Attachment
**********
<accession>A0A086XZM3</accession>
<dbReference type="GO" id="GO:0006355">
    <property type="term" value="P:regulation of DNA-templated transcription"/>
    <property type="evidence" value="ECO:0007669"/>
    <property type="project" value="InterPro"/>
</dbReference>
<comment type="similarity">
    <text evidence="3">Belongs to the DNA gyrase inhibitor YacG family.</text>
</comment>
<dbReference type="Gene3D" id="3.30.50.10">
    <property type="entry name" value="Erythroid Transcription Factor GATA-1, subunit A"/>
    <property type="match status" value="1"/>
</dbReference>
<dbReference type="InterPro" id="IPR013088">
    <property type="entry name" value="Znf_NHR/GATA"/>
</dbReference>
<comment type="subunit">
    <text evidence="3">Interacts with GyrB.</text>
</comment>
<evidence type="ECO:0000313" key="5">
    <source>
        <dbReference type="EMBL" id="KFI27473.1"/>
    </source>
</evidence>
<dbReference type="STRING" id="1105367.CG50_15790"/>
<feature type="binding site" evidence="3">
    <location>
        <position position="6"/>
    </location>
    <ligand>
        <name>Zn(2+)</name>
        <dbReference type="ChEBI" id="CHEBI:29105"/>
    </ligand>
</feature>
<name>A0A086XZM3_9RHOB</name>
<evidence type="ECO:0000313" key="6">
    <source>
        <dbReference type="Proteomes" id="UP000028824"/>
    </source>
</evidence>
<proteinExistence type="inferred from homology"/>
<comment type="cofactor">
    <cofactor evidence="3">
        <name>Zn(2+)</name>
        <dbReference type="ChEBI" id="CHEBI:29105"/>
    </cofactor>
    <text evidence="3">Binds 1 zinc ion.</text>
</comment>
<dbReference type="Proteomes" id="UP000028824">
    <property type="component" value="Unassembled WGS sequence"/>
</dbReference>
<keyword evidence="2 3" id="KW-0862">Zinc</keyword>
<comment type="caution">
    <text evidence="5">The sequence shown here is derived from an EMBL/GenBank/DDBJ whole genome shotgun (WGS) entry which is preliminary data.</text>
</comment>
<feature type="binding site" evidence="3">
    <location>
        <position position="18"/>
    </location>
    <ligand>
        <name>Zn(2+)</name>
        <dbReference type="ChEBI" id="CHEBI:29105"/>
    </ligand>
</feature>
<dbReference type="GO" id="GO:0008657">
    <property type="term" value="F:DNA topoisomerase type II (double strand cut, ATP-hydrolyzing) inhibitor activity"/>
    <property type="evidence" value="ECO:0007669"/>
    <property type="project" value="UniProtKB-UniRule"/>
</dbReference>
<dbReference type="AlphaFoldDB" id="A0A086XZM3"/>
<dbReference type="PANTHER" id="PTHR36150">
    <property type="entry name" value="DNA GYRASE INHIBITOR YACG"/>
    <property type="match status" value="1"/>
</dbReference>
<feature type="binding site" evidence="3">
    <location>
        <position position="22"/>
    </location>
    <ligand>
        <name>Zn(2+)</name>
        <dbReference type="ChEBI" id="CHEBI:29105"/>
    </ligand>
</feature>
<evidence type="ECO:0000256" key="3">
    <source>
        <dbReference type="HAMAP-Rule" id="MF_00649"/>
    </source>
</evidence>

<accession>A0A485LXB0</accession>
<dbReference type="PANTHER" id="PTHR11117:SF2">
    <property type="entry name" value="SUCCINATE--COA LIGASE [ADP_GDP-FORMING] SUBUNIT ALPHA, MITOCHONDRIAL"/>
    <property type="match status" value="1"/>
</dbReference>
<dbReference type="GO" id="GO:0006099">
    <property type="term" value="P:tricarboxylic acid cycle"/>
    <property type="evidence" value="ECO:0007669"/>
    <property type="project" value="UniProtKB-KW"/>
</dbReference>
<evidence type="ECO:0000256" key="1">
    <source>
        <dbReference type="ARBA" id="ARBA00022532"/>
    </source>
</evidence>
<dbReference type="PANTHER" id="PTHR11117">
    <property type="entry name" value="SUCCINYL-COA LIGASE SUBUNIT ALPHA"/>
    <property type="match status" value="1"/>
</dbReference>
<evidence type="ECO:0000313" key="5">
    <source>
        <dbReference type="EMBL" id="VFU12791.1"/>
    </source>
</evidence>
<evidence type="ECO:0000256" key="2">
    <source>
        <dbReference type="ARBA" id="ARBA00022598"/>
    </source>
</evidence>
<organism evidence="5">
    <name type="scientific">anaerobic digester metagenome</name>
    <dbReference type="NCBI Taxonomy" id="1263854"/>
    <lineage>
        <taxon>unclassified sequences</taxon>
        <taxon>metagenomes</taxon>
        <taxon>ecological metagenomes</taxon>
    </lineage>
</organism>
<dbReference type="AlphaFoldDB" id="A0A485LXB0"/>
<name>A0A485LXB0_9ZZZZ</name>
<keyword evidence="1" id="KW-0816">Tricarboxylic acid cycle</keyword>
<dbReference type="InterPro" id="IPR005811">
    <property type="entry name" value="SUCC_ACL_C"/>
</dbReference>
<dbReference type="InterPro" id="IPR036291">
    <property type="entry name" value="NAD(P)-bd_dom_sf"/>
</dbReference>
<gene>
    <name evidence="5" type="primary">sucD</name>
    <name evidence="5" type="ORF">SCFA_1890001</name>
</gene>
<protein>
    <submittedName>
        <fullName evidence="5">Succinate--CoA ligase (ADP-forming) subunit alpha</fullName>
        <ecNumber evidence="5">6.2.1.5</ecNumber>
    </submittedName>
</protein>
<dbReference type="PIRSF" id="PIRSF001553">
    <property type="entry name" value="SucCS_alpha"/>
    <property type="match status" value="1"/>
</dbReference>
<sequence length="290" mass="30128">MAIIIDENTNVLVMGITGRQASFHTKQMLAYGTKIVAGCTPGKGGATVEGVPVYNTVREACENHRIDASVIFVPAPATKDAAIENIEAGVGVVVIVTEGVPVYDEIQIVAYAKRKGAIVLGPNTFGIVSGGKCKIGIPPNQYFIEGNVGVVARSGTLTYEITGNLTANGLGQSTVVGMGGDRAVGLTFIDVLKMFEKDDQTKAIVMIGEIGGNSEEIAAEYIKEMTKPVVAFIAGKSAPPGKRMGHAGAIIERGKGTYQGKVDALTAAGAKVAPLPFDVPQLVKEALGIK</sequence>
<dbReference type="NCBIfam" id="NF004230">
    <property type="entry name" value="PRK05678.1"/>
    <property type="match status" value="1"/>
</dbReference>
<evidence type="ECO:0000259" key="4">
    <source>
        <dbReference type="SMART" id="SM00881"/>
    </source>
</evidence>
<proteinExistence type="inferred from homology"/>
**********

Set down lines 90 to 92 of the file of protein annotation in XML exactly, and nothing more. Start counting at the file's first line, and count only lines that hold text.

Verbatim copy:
<dbReference type="PANTHER" id="PTHR11117:SF2">
    <property type="entry name" value="SUCCINATE--COA LIGASE [ADP_GDP-FORMING] SUBUNIT ALPHA, MITOCHONDRIAL"/>
    <property type="match status" value="1"/>